There are no ifs, ands or buts about it, when buyers see extensive days on market; they figure the seller must now be desperate to sell. Buyers also begin to suspect that there might be something wrong with the home that has caused other buyers to pass it up.
Both of those assumptions, however, can occasionally be wrong. Homes can linger on the market for a number of additional reasons such as a seller’s motivation, not being available to exhibit and too little market exposure; but the most common reason is overpricing.
Overpricing is a common pitfall. The agent may have obtained the listing by misleading the seller into believing the home was worth more than the market will bear or sometimes the seller just wants to test the market in the off chance they find a buyer that is not as astute and may pay their wish price. Some sellers are just plain stubborn on what they believe their property is worth and are willing to wait out the market until it catches up. All of these scenarios are likely to cause the days on market figure to increase and in turn further diminish the appeal of the property.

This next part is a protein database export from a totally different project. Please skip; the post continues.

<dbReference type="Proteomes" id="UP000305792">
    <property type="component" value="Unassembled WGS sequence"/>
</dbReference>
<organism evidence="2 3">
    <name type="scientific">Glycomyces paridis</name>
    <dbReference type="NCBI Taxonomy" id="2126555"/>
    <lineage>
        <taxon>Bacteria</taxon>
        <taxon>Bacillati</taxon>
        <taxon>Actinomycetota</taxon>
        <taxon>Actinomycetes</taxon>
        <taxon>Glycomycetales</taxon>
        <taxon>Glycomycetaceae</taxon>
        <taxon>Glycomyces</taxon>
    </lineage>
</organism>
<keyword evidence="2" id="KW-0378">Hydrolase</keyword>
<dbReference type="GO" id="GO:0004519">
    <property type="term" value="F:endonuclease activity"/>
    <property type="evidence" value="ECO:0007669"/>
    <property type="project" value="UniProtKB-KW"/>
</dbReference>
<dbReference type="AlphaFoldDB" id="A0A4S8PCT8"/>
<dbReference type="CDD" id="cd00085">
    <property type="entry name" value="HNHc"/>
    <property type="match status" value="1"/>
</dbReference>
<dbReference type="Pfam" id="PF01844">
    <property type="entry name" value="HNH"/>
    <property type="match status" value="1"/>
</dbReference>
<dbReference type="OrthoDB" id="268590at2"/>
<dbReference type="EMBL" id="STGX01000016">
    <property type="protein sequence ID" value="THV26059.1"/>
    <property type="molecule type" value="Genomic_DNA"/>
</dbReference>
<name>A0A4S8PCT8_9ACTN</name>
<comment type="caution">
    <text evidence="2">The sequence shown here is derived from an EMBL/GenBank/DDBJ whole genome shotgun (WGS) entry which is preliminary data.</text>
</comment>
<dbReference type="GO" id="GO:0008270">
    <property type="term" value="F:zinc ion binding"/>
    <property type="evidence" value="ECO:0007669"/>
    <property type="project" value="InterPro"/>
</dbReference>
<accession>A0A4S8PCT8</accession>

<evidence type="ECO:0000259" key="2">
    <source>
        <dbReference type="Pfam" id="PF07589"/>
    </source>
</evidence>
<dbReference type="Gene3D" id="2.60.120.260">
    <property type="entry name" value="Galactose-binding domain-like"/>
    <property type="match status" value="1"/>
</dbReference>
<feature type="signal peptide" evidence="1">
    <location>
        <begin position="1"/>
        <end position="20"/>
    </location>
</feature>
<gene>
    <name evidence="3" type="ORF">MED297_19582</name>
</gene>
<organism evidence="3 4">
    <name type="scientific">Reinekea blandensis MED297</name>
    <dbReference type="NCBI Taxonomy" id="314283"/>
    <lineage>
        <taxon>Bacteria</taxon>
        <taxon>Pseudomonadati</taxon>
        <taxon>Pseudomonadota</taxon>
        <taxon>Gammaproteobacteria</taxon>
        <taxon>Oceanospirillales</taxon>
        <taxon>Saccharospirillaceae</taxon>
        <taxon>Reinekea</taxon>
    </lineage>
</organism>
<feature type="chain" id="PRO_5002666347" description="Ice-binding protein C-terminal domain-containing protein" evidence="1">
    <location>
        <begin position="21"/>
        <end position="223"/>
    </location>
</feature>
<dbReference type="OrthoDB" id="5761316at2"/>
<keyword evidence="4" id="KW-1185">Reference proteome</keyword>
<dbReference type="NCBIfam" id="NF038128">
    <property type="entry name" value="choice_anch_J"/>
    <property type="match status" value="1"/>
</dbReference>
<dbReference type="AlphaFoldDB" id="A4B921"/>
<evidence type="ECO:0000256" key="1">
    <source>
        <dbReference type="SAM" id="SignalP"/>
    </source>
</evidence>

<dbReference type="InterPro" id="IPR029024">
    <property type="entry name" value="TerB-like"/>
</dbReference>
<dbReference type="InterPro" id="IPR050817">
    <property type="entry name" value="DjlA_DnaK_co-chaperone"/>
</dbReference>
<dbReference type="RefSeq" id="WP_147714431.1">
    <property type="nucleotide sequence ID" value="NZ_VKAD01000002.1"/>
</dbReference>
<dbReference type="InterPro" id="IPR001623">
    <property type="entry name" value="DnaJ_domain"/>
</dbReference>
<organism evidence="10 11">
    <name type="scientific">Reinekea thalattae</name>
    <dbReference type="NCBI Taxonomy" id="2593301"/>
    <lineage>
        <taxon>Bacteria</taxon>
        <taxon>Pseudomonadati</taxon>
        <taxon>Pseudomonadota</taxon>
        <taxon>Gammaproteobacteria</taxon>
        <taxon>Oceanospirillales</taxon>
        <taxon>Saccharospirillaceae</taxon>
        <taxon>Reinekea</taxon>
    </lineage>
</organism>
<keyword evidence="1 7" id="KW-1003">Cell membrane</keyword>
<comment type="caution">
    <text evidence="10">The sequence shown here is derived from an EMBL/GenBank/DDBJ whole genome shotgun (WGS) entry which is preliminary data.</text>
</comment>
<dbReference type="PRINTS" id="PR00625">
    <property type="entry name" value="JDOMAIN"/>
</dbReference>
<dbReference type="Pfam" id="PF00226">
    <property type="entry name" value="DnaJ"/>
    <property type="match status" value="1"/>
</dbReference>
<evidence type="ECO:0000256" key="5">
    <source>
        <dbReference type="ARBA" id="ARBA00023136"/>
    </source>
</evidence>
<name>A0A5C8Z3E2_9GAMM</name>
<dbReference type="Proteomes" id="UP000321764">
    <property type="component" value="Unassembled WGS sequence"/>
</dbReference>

Days on market is a measurement of the age of a real estate listing. The statistic is defined as the total number of days the listing is on the active market before either an offer is accepted or the agreement between real estate agent and seller ends.
Depending on the rules of the authority that is being used, the number is reset if a seller switches real estate agents. Sometimes there is also the arguably unethical practice of "withdrawing" the listing before it expires and adding the listing again to reset the days on market. As a result, when this statistic is used it is often lower than the true value. However, savvy real estate agents will research the property's listing history and can tell more effectively how long the property has been on the market.
Generally, properties with large days on market value will command lower prices than properties with fewer days on market, because a perception exists that the property may be overpriced or less desirable. Days on market often factors into developing a pricing strategy. Days on market can also be used as a "thermometer" to gauge the temperature of a housing market.